Congress & NASA at odds on where astronauts should go next
NASA wants to send astronauts to an asteroid. Republicans in the House disagree, and have removed any funding for such a mission from the budget under consideration. Instead, they want a sustained human presence on the Moon and the surface of Mars (but one that will have no cost).
Is there nowhere that our current broken political system cannot touch – and cause damage?
The story from the Tribune Company after the jump:
WASHINGTON — Where should NASA astronauts go next?
That’s been the question for the past decade, when President George W. Bush ordered a since-canceled mission to return Americans to the moon. And disagreement over the answer continues to paralyze U.S. space policy, as shown by a new battle that pits U.S. House Republicans against the White House and Democrats such as U.S. Sen. Bill Nelson of Florida.
The latest controversy began this spring when the Obama administration unveiled plans to blast astronauts to an asteroid. Specifically, the program would send a robot to capture a 25-foot asteroid and drag it near the moon, so future astronauts could visit it as early as 2021.
But top Republicans on the House science committee are opposed. They announced legislation Wednesday that denied funding for such a program — which has been estimated to cost about $2.6 billion — and instead backed plans for what the bill called a “sustained human presence on the Moon and the surface of Mars.”
In explaining the decision, U.S. Rep. Steven Palazzo, R-Miss., who chairs the space subcommittee and helped write the bill, said the asteroid mission was a “costly and complex distraction” to NASA’s long-range exploration goals.
But he offered little to no explanation as to what the committee meant by a “sustained human presence” on the moon and Mars — or how much those missions could cost.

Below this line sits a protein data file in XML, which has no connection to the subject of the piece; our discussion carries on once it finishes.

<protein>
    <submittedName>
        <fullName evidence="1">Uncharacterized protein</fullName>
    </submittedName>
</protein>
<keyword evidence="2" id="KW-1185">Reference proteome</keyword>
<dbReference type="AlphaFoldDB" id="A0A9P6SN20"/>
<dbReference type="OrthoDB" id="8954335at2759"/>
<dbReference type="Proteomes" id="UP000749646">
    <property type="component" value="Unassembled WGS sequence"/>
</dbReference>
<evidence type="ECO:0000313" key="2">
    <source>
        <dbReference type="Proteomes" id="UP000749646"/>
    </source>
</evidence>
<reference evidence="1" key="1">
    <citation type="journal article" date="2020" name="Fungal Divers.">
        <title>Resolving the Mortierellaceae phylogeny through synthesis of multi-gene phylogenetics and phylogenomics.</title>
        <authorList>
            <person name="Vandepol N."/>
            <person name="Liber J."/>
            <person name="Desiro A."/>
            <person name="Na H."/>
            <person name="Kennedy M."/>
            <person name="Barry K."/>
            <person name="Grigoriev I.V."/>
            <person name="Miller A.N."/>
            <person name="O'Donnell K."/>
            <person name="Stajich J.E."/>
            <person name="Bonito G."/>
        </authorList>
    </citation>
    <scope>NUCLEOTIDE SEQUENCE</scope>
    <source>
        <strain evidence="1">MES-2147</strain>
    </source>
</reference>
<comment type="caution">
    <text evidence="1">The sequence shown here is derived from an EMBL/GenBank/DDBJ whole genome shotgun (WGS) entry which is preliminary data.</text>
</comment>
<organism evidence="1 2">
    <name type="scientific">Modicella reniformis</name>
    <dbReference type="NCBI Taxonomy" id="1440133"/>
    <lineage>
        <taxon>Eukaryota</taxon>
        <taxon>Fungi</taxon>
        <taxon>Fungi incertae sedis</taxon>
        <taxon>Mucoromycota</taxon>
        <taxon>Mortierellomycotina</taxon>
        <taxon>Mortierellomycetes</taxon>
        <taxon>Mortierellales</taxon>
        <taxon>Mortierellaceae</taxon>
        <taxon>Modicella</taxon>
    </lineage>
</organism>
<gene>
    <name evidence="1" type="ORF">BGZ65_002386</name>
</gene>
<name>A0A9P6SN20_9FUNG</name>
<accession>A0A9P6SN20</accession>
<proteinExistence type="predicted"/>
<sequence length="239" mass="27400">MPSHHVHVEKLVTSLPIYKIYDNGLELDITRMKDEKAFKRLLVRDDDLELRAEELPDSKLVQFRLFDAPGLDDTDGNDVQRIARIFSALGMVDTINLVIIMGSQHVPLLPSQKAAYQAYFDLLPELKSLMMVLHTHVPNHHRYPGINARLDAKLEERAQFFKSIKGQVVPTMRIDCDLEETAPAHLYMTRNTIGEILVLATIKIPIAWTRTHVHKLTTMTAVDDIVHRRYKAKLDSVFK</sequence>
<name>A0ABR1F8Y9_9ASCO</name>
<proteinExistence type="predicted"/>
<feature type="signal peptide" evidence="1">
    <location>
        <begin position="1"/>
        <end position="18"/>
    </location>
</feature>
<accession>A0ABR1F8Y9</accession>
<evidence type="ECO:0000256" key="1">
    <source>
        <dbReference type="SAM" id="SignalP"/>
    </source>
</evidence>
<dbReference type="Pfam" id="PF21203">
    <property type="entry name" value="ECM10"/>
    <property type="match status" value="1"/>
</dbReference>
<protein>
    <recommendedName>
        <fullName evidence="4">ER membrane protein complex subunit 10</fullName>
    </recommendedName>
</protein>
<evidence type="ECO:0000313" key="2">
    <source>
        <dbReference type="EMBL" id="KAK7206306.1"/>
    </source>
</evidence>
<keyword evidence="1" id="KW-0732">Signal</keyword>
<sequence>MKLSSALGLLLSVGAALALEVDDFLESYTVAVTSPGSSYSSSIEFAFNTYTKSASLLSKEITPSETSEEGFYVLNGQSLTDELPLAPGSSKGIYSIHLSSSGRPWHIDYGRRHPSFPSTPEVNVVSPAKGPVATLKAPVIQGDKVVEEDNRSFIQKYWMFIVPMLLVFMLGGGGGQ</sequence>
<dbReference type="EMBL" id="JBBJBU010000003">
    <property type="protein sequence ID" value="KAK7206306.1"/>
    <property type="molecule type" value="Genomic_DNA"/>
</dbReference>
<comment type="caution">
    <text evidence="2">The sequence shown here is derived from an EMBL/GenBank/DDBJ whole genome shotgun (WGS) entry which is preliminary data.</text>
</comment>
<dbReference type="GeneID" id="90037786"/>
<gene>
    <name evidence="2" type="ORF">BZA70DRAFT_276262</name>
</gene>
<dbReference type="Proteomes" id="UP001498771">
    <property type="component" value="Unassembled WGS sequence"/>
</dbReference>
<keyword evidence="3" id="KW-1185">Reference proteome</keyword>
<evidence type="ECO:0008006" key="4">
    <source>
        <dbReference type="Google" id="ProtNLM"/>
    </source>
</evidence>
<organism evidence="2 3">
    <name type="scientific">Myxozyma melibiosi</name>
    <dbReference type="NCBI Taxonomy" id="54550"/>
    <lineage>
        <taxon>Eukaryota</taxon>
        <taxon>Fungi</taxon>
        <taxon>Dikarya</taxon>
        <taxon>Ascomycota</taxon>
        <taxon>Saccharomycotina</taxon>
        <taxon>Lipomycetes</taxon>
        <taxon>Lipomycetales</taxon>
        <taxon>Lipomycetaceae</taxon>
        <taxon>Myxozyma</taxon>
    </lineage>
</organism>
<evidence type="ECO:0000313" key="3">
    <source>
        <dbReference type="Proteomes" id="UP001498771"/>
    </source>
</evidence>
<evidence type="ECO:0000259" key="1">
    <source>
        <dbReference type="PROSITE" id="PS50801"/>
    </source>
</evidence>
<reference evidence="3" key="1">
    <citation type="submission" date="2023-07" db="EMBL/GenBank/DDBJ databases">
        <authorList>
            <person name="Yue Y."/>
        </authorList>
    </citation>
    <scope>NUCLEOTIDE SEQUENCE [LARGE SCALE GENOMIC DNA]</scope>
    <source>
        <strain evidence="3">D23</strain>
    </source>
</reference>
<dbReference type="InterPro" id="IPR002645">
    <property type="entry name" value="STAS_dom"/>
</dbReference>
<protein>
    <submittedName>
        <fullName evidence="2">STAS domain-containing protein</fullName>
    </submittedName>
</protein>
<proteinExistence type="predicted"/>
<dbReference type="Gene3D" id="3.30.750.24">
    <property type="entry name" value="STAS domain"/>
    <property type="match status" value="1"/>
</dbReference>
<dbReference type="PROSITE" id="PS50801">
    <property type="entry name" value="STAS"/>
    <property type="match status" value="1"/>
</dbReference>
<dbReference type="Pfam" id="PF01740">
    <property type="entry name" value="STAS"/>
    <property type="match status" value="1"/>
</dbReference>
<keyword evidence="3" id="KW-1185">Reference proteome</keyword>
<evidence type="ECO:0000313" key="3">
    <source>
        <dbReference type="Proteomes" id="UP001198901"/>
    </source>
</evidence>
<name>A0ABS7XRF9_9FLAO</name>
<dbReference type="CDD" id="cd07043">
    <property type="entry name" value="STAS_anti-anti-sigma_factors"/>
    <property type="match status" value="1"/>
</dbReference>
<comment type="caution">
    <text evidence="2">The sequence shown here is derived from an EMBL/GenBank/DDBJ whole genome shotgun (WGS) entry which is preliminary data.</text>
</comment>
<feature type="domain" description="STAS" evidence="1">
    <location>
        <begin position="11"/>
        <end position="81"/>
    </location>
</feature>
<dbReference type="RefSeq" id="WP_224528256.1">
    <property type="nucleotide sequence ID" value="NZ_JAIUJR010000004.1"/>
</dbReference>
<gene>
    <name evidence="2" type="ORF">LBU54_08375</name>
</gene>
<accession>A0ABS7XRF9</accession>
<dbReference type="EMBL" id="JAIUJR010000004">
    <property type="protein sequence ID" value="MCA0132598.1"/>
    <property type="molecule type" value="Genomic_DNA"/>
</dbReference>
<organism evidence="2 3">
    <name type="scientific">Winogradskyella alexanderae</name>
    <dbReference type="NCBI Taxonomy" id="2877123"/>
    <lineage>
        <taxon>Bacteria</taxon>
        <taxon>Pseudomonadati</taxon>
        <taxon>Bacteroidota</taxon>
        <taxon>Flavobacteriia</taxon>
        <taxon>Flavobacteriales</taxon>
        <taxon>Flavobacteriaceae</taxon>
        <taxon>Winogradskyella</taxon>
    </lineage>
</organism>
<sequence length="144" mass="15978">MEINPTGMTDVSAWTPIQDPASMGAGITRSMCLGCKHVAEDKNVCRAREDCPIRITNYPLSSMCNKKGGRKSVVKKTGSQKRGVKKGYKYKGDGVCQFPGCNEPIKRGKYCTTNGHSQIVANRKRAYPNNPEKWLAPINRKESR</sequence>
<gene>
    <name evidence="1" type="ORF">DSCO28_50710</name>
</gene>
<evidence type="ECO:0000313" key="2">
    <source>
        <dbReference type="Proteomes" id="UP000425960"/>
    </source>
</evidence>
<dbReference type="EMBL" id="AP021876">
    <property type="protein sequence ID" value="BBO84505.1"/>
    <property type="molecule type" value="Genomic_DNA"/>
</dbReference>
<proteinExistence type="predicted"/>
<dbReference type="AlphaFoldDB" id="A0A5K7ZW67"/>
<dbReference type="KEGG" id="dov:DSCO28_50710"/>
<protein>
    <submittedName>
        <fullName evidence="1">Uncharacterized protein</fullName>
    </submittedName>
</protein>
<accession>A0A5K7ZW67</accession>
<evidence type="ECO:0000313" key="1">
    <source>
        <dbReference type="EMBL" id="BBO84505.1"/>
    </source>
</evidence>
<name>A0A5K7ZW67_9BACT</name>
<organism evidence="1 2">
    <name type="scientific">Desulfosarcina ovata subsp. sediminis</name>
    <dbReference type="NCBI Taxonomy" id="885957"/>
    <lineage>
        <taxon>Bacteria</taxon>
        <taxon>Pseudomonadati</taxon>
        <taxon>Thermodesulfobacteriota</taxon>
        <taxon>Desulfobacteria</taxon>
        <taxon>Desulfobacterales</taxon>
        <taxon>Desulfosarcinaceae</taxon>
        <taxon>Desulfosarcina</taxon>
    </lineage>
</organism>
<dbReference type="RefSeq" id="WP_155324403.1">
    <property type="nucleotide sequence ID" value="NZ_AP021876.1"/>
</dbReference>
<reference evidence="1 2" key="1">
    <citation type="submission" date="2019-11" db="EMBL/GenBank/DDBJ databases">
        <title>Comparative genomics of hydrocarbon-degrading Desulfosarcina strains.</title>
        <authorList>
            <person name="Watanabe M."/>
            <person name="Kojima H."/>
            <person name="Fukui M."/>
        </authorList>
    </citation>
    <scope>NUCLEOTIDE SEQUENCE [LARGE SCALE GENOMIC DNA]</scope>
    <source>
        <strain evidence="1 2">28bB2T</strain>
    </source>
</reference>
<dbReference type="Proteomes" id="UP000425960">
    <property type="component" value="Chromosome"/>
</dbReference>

“It’s yet to be determined,” Palazzo said. “We’re going to leave that to the scientists and to NASA and to the experts to tell us what we can and cannot achieve.”
For NASA, the answer to that question might well be “nothing.”
As written, the House bill would give the space agency about $16.9 billion next year — roughly $800 million less than what President Barack Obama has proposed. Most of the cuts, about $650 million, would come from NASA’s Earth Science Division, sponsor of climate-change studies that have drawn the ire of Republicans.
But broadly, there’s little difference between the two budgets — and that angers space analysts, who say the manned-space program is paralyzed by lack of funding.
“The [space] program is more screwed up now than any time in the 40-plus years I’ve been observing” U.S. space policy, said John Logsdon, a space expert who served on the Columbia accident board. He said NASA has “muddled” along for decades with inadequate funding.
The House and administration budgets both fund the International Space Station at $3 billion annually, and each devotes about $3 billion toward building a big new rocket and space capsule, which could be ready to launch astronauts in 2021.
Neither, however, leaves room to do much else in human exploration.
A lack of money is a principal reason why the administration has argued for the $2.6 billion asteroid mission as a cost-effective way to prepare for an eventual mission to Mars. NASA Administrator Charlie Bolden said as much at a congressional hearing earlier this year when he estimated that going to the moon would be three times as expensive.
Nelson has made the same argument, labeling the plan by House Republicans to cut the asteroid mission as “ridiculous” while warning against further cuts to NASA’s budget. If GOP lawmakers “want to play footsie with the tea party, you might as well say sayonara to our manned space program,” he said Wednesday.
And Thomas Young — a veteran of NASA and Lockheed Martin who testified Wednesday before the House science committee — was blunt when he was asked to estimate the date in which the agency could mount a manned mission to the Red Planet.
“With the current budget … I would probably say never,” Young said.
firstname.lastname@example.org or 202-824-8222